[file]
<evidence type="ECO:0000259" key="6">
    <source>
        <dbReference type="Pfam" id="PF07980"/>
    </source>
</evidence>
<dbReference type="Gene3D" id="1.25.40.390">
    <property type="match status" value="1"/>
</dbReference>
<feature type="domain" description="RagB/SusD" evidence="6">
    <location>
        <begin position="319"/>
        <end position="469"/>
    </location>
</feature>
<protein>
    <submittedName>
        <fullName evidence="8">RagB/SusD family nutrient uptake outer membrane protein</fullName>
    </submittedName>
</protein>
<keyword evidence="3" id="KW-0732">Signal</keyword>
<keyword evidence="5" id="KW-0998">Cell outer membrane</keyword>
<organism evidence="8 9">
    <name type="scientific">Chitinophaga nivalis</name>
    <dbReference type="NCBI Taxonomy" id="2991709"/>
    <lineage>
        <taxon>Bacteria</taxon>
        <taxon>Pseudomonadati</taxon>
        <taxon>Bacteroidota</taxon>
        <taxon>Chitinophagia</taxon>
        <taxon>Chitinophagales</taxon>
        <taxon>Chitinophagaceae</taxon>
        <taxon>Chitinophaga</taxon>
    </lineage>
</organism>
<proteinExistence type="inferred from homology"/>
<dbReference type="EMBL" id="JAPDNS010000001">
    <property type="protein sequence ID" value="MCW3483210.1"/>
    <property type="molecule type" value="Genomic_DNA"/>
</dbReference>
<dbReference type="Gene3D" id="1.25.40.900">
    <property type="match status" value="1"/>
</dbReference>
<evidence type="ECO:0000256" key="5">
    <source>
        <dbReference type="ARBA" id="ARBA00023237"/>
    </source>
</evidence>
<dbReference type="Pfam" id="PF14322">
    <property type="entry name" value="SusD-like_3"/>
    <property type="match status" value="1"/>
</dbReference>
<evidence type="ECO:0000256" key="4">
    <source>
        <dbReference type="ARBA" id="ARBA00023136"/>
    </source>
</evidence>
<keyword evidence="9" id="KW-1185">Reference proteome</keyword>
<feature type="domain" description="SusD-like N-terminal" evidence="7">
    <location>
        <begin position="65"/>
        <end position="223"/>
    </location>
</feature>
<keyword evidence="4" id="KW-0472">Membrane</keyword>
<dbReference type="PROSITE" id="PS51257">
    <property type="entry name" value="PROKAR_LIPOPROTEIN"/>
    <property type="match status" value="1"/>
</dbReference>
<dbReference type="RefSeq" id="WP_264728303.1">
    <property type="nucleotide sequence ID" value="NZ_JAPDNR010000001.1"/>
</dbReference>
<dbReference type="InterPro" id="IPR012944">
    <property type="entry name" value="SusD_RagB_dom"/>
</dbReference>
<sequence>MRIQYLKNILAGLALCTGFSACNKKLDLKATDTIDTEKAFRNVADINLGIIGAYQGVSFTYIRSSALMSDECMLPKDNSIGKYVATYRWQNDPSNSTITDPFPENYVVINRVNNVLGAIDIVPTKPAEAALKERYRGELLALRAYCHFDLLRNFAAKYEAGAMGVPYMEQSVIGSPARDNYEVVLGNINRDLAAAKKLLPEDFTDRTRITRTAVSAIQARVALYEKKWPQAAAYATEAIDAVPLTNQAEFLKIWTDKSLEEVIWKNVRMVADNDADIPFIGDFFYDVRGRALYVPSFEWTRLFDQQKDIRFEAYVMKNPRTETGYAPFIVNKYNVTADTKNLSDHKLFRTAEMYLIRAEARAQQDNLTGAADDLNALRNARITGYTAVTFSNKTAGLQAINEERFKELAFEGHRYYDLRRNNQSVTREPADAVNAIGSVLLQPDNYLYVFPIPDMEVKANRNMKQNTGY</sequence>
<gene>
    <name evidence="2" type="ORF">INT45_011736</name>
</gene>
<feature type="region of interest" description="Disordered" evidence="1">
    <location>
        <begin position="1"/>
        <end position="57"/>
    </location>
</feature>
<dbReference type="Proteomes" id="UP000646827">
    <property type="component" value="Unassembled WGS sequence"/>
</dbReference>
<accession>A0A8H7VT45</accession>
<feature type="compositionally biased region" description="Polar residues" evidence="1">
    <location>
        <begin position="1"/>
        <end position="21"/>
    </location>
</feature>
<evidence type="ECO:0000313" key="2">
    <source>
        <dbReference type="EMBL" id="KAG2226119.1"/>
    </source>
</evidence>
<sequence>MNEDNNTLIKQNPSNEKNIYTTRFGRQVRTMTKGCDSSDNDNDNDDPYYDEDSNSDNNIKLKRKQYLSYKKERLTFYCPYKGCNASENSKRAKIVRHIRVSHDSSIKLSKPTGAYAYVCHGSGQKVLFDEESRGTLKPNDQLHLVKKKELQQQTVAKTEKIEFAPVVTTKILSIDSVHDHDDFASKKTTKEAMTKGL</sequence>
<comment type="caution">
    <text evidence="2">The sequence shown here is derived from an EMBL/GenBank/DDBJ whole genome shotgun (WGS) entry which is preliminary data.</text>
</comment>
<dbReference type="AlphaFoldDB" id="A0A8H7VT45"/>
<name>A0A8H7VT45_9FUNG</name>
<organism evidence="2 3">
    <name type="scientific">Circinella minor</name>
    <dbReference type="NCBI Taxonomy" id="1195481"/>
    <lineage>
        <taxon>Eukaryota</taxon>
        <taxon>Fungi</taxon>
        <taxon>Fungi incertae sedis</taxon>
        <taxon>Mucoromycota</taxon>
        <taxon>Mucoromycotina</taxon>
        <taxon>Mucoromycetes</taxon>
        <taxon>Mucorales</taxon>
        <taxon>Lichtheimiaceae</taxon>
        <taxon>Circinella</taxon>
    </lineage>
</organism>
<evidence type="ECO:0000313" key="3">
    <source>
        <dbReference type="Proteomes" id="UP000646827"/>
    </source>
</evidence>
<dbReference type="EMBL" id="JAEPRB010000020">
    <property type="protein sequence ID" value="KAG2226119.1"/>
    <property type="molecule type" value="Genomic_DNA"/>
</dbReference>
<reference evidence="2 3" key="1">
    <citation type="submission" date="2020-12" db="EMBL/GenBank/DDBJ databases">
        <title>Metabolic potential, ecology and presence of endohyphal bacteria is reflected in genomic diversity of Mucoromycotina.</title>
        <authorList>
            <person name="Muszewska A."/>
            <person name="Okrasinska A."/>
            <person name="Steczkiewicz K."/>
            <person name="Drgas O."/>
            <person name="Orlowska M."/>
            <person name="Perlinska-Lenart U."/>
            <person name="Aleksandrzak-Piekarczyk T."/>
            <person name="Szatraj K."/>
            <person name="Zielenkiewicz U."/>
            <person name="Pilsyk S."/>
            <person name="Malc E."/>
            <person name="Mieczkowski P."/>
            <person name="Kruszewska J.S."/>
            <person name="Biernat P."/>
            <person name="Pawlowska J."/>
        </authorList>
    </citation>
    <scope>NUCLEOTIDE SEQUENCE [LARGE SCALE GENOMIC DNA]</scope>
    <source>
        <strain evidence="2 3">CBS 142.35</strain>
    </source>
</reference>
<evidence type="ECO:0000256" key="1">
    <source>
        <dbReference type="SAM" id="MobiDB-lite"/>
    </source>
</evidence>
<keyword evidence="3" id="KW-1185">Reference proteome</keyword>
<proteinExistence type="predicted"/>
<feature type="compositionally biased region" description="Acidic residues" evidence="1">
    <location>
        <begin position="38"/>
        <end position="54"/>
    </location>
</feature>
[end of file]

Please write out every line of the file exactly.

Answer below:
<evidence type="ECO:0000259" key="6">
    <source>
        <dbReference type="Pfam" id="PF07980"/>
    </source>
</evidence>
<dbReference type="Gene3D" id="1.25.40.390">
    <property type="match status" value="1"/>
</dbReference>
<feature type="domain" description="RagB/SusD" evidence="6">
    <location>
        <begin position="319"/>
        <end position="469"/>
    </location>
</feature>
<protein>
    <submittedName>
        <fullName evidence="8">RagB/SusD family nutrient uptake outer membrane protein</fullName>
    </submittedName>
</protein>
<keyword evidence="3" id="KW-0732">Signal</keyword>
<keyword evidence="5" id="KW-0998">Cell outer membrane</keyword>
<organism evidence="8 9">
    <name type="scientific">Chitinophaga nivalis</name>
    <dbReference type="NCBI Taxonomy" id="2991709"/>
    <lineage>
        <taxon>Bacteria</taxon>
        <taxon>Pseudomonadati</taxon>
        <taxon>Bacteroidota</taxon>
        <taxon>Chitinophagia</taxon>
        <taxon>Chitinophagales</taxon>
        <taxon>Chitinophagaceae</taxon>
        <taxon>Chitinophaga</taxon>
    </lineage>
</organism>
<proteinExistence type="inferred from homology"/>
<dbReference type="EMBL" id="JAPDNS010000001">
    <property type="protein sequence ID" value="MCW3483210.1"/>
    <property type="molecule type" value="Genomic_DNA"/>
</dbReference>
<dbReference type="Gene3D" id="1.25.40.900">
    <property type="match status" value="1"/>
</dbReference>
<evidence type="ECO:0000256" key="5">
    <source>
        <dbReference type="ARBA" id="ARBA00023237"/>
    </source>
</evidence>
<dbReference type="Pfam" id="PF14322">
    <property type="entry name" value="SusD-like_3"/>
    <property type="match status" value="1"/>
</dbReference>
<evidence type="ECO:0000256" key="4">
    <source>
        <dbReference type="ARBA" id="ARBA00023136"/>
    </source>
</evidence>
<keyword evidence="9" id="KW-1185">Reference proteome</keyword>
<feature type="domain" description="SusD-like N-terminal" evidence="7">
    <location>
        <begin position="65"/>
        <end position="223"/>
    </location>
</feature>
<keyword evidence="4" id="KW-0472">Membrane</keyword>
<dbReference type="PROSITE" id="PS51257">
    <property type="entry name" value="PROKAR_LIPOPROTEIN"/>
    <property type="match status" value="1"/>
</dbReference>
<dbReference type="RefSeq" id="WP_264728303.1">
    <property type="nucleotide sequence ID" value="NZ_JAPDNR010000001.1"/>
</dbReference>
<dbReference type="InterPro" id="IPR012944">
    <property type="entry name" value="SusD_RagB_dom"/>
</dbReference>
<sequence>MRIQYLKNILAGLALCTGFSACNKKLDLKATDTIDTEKAFRNVADINLGIIGAYQGVSFTYIRSSALMSDECMLPKDNSIGKYVATYRWQNDPSNSTITDPFPENYVVINRVNNVLGAIDIVPTKPAEAALKERYRGELLALRAYCHFDLLRNFAAKYEAGAMGVPYMEQSVIGSPARDNYEVVLGNINRDLAAAKKLLPEDFTDRTRITRTAVSAIQARVALYEKKWPQAAAYATEAIDAVPLTNQAEFLKIWTDKSLEEVIWKNVRMVADNDADIPFIGDFFYDVRGRALYVPSFEWTRLFDQQKDIRFEAYVMKNPRTETGYAPFIVNKYNVTADTKNLSDHKLFRTAEMYLIRAEARAQQDNLTGAADDLNALRNARITGYTAVTFSNKTAGLQAINEERFKELAFEGHRYYDLRRNNQSVTREPADAVNAIGSVLLQPDNYLYVFPIPDMEVKANRNMKQNTGY</sequence>
<gene>
    <name evidence="2" type="ORF">INT45_011736</name>
</gene>
<feature type="region of interest" description="Disordered" evidence="1">
    <location>
        <begin position="1"/>
        <end position="57"/>
    </location>
</feature>
<dbReference type="Proteomes" id="UP000646827">
    <property type="component" value="Unassembled WGS sequence"/>
</dbReference>
<accession>A0A8H7VT45</accession>
<feature type="compositionally biased region" description="Polar residues" evidence="1">
    <location>
        <begin position="1"/>
        <end position="21"/>
    </location>
</feature>
<evidence type="ECO:0000313" key="2">
    <source>
        <dbReference type="EMBL" id="KAG2226119.1"/>
    </source>
</evidence>
<sequence>MNEDNNTLIKQNPSNEKNIYTTRFGRQVRTMTKGCDSSDNDNDNDDPYYDEDSNSDNNIKLKRKQYLSYKKERLTFYCPYKGCNASENSKRAKIVRHIRVSHDSSIKLSKPTGAYAYVCHGSGQKVLFDEESRGTLKPNDQLHLVKKKELQQQTVAKTEKIEFAPVVTTKILSIDSVHDHDDFASKKTTKEAMTKGL</sequence>
<comment type="caution">
    <text evidence="2">The sequence shown here is derived from an EMBL/GenBank/DDBJ whole genome shotgun (WGS) entry which is preliminary data.</text>
</comment>
<dbReference type="AlphaFoldDB" id="A0A8H7VT45"/>
<name>A0A8H7VT45_9FUNG</name>
<organism evidence="2 3">
    <name type="scientific">Circinella minor</name>
    <dbReference type="NCBI Taxonomy" id="1195481"/>
    <lineage>
        <taxon>Eukaryota</taxon>
        <taxon>Fungi</taxon>
        <taxon>Fungi incertae sedis</taxon>
        <taxon>Mucoromycota</taxon>
        <taxon>Mucoromycotina</taxon>
        <taxon>Mucoromycetes</taxon>
        <taxon>Mucorales</taxon>
        <taxon>Lichtheimiaceae</taxon>
        <taxon>Circinella</taxon>
    </lineage>
</organism>
<evidence type="ECO:0000313" key="3">
    <source>
        <dbReference type="Proteomes" id="UP000646827"/>
    </source>
</evidence>
<dbReference type="EMBL" id="JAEPRB010000020">
    <property type="protein sequence ID" value="KAG2226119.1"/>
    <property type="molecule type" value="Genomic_DNA"/>
</dbReference>
<reference evidence="2 3" key="1">
    <citation type="submission" date="2020-12" db="EMBL/GenBank/DDBJ databases">
        <title>Metabolic potential, ecology and presence of endohyphal bacteria is reflected in genomic diversity of Mucoromycotina.</title>
        <authorList>
            <person name="Muszewska A."/>
            <person name="Okrasinska A."/>
            <person name="Steczkiewicz K."/>
            <person name="Drgas O."/>
            <person name="Orlowska M."/>
            <person name="Perlinska-Lenart U."/>
            <person name="Aleksandrzak-Piekarczyk T."/>
            <person name="Szatraj K."/>
            <person name="Zielenkiewicz U."/>
            <person name="Pilsyk S."/>
            <person name="Malc E."/>
            <person name="Mieczkowski P."/>
            <person name="Kruszewska J.S."/>
            <person name="Biernat P."/>
            <person name="Pawlowska J."/>
        </authorList>
    </citation>
    <scope>NUCLEOTIDE SEQUENCE [LARGE SCALE GENOMIC DNA]</scope>
    <source>
        <strain evidence="2 3">CBS 142.35</strain>
    </source>
</reference>
<evidence type="ECO:0000256" key="1">
    <source>
        <dbReference type="SAM" id="MobiDB-lite"/>
    </source>
</evidence>
<keyword evidence="3" id="KW-1185">Reference proteome</keyword>
<proteinExistence type="predicted"/>
<feature type="compositionally biased region" description="Acidic residues" evidence="1">
    <location>
        <begin position="38"/>
        <end position="54"/>
    </location>
</feature>